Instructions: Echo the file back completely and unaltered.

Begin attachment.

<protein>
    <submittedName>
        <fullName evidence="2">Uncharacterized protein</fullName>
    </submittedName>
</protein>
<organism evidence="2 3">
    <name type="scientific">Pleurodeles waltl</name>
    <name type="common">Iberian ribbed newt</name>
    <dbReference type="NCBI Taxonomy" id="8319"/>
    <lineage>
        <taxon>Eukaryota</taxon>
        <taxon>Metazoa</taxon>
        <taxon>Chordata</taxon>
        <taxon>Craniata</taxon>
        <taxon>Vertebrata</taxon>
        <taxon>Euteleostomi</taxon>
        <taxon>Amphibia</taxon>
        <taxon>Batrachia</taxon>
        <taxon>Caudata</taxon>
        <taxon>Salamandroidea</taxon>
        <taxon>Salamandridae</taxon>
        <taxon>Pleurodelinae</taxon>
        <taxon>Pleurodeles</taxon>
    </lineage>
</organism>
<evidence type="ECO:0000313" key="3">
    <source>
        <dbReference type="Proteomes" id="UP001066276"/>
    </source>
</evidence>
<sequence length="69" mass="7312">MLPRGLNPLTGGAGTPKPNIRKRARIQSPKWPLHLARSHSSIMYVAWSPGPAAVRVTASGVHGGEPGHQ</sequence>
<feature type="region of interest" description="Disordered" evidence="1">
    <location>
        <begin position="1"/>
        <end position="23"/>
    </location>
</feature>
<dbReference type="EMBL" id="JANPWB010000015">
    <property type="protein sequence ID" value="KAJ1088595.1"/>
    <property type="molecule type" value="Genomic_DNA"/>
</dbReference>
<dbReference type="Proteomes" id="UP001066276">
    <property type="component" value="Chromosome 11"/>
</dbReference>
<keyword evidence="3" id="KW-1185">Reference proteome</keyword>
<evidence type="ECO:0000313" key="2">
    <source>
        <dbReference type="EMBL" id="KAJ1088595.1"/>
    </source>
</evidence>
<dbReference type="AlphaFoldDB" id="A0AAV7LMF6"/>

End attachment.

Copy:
<protein>
    <submittedName>
        <fullName evidence="2">Uncharacterized protein</fullName>
    </submittedName>
</protein>
<organism evidence="2 3">
    <name type="scientific">Pleurodeles waltl</name>
    <name type="common">Iberian ribbed newt</name>
    <dbReference type="NCBI Taxonomy" id="8319"/>
    <lineage>
        <taxon>Eukaryota</taxon>
        <taxon>Metazoa</taxon>
        <taxon>Chordata</taxon>
        <taxon>Craniata</taxon>
        <taxon>Vertebrata</taxon>
        <taxon>Euteleostomi</taxon>
        <taxon>Amphibia</taxon>
        <taxon>Batrachia</taxon>
        <taxon>Caudata</taxon>
        <taxon>Salamandroidea</taxon>
        <taxon>Salamandridae</taxon>
        <taxon>Pleurodelinae</taxon>
        <taxon>Pleurodeles</taxon>
    </lineage>
</organism>
<evidence type="ECO:0000313" key="3">
    <source>
        <dbReference type="Proteomes" id="UP001066276"/>
    </source>
</evidence>
<sequence length="69" mass="7312">MLPRGLNPLTGGAGTPKPNIRKRARIQSPKWPLHLARSHSSIMYVAWSPGPAAVRVTASGVHGGEPGHQ</sequence>
<feature type="region of interest" description="Disordered" evidence="1">
    <location>
        <begin position="1"/>
        <end position="23"/>
    </location>
</feature>
<dbReference type="EMBL" id="JANPWB010000015">
    <property type="protein sequence ID" value="KAJ1088595.1"/>
    <property type="molecule type" value="Genomic_DNA"/>
</dbReference>
<dbReference type="Proteomes" id="UP001066276">
    <property type="component" value="Chromosome 11"/>
</dbReference>
<keyword evidence="3" id="KW-1185">Reference proteome</keyword>
<evidence type="ECO:0000313" key="2">
    <source>
        <dbReference type="EMBL" id="KAJ1088595.1"/>
    </source>
</evidence>
<dbReference type="AlphaFoldDB" id="A0AAV7LMF6"/>